Date: 18 Feb 1936
John English was found strangled and assaulted in a field not far from his home.
The police said that he was last seen alive at 7am and it was thought that he was murdered between 7.30am and 8.30am. They said that they thought that he had been murdered about 4.5 hours before his body was found in the field near Candren Farm.
He had disappeared whilst out playing with other children. One of his companions said that he had seen him in the company of a man on the Monday night. The police said that they thought that he had been decoyed away. One child said that he had seen someone call John English over to them, noting that he could not say whether it was a man or a woman who had beckoned and said that John English disappeared soon after.
His mother said that when John English had got home from school on the Monday he had gone out to play near his home and then later went into the house and his mother said that she gave him a halfpenny to buy some sweets. She said that he then went out to make a purchase and that that was the last time that she saw him.
After John English failed to return home in the evening a search was organised and the houses of neighbours and friends where he might have possibly gone were visited, but nothing had been seen of him.
The next day it was decided to drain a pond that had frozen over near John English's home in case he had fallen in through the ice. The fire brigade was called out to do that and whilst they were in the process of doing so the body of John English was discovered by a farm labourer in the field. He said, 'I found the child lying in the middle of a field, about a hundred yards from the roadway'. The farm labourer said, 'His knees were drawn up until they were almost touching his chin. In addition to the scarf which was tied round his neck, a man's necktie had also been used'. He said that he had had great difficulty in inserting his finger between the scarf and necktie to loosen the knot and said that he then hurried for the police.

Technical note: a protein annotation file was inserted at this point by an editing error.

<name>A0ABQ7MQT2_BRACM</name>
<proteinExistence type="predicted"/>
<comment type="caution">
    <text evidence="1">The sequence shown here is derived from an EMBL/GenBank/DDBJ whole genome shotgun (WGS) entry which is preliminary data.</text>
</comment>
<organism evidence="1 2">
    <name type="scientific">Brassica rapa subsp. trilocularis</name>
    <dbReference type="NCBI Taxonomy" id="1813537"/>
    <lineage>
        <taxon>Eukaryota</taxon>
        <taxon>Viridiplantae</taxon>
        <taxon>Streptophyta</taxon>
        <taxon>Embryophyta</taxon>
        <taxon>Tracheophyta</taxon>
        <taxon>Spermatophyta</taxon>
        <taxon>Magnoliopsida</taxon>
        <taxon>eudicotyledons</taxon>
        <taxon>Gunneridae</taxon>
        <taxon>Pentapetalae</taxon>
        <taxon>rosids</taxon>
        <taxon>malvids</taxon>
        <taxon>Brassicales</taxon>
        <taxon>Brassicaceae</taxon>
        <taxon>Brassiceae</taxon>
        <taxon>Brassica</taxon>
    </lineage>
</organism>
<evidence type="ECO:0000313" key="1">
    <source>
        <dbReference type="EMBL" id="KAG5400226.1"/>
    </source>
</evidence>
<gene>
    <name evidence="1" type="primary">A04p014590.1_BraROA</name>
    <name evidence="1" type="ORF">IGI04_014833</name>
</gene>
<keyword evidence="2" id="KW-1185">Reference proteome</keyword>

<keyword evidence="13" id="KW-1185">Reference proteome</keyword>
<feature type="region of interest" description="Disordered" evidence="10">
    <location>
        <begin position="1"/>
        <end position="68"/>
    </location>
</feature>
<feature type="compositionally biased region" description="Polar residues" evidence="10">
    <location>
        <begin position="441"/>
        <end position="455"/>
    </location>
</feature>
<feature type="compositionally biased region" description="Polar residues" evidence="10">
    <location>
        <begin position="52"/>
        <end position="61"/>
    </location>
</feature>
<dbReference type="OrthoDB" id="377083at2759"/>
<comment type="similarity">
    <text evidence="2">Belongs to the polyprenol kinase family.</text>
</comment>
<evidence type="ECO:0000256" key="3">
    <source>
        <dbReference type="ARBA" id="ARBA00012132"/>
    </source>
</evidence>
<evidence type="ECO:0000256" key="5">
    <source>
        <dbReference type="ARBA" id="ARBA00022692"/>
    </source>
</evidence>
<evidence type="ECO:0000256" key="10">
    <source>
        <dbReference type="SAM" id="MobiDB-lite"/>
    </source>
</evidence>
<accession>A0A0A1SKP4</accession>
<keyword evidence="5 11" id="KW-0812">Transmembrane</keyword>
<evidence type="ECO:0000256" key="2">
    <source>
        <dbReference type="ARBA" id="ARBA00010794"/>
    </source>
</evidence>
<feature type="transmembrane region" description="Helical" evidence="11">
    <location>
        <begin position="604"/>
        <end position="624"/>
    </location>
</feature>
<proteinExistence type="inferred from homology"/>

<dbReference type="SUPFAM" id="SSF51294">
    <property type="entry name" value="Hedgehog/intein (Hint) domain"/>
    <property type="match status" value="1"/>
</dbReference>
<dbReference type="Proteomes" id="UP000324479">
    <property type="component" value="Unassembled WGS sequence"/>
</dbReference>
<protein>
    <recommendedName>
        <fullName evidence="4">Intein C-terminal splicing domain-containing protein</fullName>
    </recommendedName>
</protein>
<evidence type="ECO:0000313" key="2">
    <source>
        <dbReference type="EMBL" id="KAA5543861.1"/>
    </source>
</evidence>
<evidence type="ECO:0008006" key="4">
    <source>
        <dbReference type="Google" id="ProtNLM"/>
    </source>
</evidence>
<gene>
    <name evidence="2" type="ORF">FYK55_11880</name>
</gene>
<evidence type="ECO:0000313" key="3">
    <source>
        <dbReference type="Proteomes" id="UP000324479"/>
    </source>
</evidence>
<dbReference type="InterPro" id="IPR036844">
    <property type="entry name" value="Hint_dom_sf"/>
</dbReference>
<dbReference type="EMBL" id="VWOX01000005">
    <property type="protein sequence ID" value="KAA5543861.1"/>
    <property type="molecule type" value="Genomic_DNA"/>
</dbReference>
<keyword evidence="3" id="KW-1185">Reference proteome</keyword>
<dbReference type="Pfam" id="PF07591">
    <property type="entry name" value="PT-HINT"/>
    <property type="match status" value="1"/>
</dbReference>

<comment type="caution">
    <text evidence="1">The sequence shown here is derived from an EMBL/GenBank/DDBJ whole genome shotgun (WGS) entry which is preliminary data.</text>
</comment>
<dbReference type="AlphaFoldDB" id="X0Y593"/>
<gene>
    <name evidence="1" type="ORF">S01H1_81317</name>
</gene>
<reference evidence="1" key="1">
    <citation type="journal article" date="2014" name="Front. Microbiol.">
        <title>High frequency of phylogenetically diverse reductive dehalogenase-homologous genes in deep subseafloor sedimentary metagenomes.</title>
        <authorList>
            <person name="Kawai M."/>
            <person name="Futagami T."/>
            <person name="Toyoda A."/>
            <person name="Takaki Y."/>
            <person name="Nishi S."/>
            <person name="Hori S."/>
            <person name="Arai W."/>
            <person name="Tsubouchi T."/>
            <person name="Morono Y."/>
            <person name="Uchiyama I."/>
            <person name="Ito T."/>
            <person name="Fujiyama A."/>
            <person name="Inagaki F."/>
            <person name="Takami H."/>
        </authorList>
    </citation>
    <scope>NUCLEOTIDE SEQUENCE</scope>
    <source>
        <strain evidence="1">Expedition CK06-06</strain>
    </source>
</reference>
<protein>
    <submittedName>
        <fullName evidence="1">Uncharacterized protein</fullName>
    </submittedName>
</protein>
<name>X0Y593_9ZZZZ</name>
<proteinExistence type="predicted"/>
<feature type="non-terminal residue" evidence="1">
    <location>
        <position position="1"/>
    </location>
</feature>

When he was found his beret and jacket bore red marks that were thought might have been brick dust and the police said that they thought that he might have been to the brickworks which was about 500 yards from where he was found.
He had a black and white tie tied tightly round his neck.
The police said that they were making enquiries with any tramps that might have slept in the brickworks on the Monday night.
The police said that it was possible that John English might have been assaulted and killed, and then carried by the murderer across the railway line and placed in the field. They said that they could not say whether he had been taken to the field before or after his death.
The police issued a description of a man that they said they wanted to interrogate, saying that he was between 20 and 30 years of age, about 5ft 2in tall, with thin features, very dark around the chin, dressed in a dark suit with a light-coloured shirt with soft collar and a dark tie. He had been wearing a dark brown cap pulled down over his eyes, dark coloured trousers and black shoes. The police also added that he might have been wearing an overcoat. He was said to have walked in a slouching manner, and probably with a slight limp.
The police said that they were given the description after it was reported that a man with that description bought some sweets at a small shop in the neighbourhood at about the time that John English went missing and it was later found that John English had some sweets on him.